Moneyball & the Analytics of a Red Sox Playoff Panic
Author: Amanda Brandon
Spotfire Blogging Team
Author: Amanda Brandon
Spotfire Blogging Team
Today is the debut of the movie all baseball data analytics fans have been waiting for – Moneyball. We’ve pulled together some interesting data on the movie and we have some analysis on the likelihood of the Red Sox making it to the playoffs next month.
We’re centering on the Red Sox because the team was the focus of an analytics contest back in March. See our coverage of how predictive analytics helped John Tobin of Portsmouth, Rhode Island beat out over 3,000 entrants to win $300 in Boston.com’s Fan Prediction Contest. Congrats to John!
Now, let’s look at how Moneyball applies to data analytics. The movie centers on the true story of Billy Beane (played by Brad Pitt), the general manager of the Oakland Athletics who leveraged analysis and a sabermetric approach to scouting baseball players.
A good example comes from the Sabermetric Manifesto by David Grabiner with the question “Which player on the Red Sox contributed the most to the team’s offense?”
This is a good question given that there is already talk of a Red Sox panic about not making it to the playoffs. Apparently, no team failed to qualify for the playoffs when leading by eight games or more in September.
Things could change as the Red Sox have had a major pitching problem and only have a two-and-a-half game advantage over the Tampa Bay Rays for the wildcard playoff slot (at the time of this post).
At the beginning of the month, they were given a 99.4 percent chance of making the playoffs. Now, the fans are a little edgy, as they should be. The franchise has had its share of historic collapses.
However, the analysts think there’s nothing to panic about – yet.
Andrew Mooney, a sophomore at Harvard and an active member of the Harvard College Sports Analysis Collective, says there’s no need to panic yet because Boston has a scheduling advantage over the hot Rays right now. His September 13th post Andres says that the next 20-some-odd games are more advantageous for the Sox over the Rays.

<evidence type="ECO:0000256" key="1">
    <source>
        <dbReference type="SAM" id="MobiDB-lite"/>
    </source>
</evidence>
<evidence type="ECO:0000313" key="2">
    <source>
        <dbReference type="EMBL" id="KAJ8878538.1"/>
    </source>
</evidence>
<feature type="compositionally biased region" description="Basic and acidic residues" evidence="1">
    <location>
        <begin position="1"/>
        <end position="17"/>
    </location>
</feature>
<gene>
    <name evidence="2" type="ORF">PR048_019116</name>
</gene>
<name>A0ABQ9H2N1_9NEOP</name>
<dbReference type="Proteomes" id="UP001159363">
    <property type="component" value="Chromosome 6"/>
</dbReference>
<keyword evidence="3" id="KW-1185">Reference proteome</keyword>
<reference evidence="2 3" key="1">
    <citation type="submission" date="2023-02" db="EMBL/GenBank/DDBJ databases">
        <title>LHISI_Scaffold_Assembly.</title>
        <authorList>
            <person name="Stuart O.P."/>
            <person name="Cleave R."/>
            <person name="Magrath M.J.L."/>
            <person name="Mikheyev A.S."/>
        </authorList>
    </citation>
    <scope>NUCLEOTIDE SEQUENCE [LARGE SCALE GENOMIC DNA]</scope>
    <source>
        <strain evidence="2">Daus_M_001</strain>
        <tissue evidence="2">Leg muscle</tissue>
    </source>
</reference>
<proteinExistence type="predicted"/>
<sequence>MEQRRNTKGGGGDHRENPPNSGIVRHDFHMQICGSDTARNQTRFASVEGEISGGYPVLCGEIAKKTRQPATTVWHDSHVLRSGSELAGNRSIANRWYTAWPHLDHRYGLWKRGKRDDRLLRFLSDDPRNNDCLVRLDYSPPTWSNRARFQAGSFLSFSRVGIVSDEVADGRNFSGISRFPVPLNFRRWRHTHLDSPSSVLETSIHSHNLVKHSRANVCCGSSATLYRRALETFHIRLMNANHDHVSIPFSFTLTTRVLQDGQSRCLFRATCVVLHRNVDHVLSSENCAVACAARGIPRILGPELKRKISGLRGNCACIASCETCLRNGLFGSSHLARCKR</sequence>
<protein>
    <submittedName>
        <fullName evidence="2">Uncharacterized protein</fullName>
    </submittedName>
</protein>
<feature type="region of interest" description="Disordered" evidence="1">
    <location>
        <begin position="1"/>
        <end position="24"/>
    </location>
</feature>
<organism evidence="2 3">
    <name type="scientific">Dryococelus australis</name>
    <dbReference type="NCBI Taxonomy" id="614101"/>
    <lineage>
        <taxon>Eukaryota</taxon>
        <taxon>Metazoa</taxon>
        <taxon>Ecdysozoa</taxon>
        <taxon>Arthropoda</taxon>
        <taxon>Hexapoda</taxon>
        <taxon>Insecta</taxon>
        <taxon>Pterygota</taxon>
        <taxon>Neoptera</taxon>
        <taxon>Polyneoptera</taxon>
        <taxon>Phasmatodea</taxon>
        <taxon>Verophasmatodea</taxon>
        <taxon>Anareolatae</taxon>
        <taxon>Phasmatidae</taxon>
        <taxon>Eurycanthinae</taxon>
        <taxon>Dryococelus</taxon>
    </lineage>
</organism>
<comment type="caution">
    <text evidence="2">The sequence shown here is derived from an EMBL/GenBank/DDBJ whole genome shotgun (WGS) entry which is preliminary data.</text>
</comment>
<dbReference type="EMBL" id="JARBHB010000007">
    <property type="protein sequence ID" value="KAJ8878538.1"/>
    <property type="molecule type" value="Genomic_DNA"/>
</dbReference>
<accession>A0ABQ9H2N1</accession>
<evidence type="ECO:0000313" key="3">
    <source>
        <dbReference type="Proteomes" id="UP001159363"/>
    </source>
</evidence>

As Mooney says, “You’ve got a 10-game home stand coming (winning percentage at Fenway: .592), while the Rays will be away for their next 11 (winning percentage on the road: .557).”
So when the Red Sox and Rays each lose games as is the case over the last few days, the Sox continue to gain an advantage.
Our in-house sabermetrics expert and self-proclaimed Fantasy Sports geek, Brett Stupakevich, also contributed some analysis on the topic of whether the Red Sox have a reason to panic. Here’s his review of the Spotfire visualization below.
“Spotfire’s visualization leads me to the insight that the Red Sox will most likely make the playoffs this season because 2010 was the lone season of the past four that not one player at the top of the Sox batting order played at 5+ WAR production,” Brett says.
The WAR production rate translates to the number of wins that a player added to the team above a replacement player. For instance, a WAR of 5+ is of All-Star caliber.
“Given the addition of Adrian Gonzalez to Ellsbury and Pedroia, 2011’s top of the batting order has multiple 5+ WAR producers,” Brett says. Translation, don’t panic as this all-star lineup will come through in the end. This stands true even with a starting rotation and bull pen that is not performing at playoff caliber at the moment.
Given the odds are still in the Red Sox favor, where is your Red Sox panic meter? Take the survey at ESPN where on a scale of 1-10 currently over 60% of those surveyed have a panic score of 8 or higher.
Before you head out to see Moneyball or order the pizza and watch the Red Sox take on the Yankees tonight, check out a pre-recorded webcast on the magic of easy and fast analytics software with our on-demand intro to Spotfire Analytics.
Tweet us your thoughts on why the Red Sox may be on the brink of the worst collapse in baseball history, or a “one and your done” playoff run. Then again, perhaps they will enjoy another Word Series victory duck boat tour around the city of Boston.
Photo courtesy of Fantasy Sports Gab
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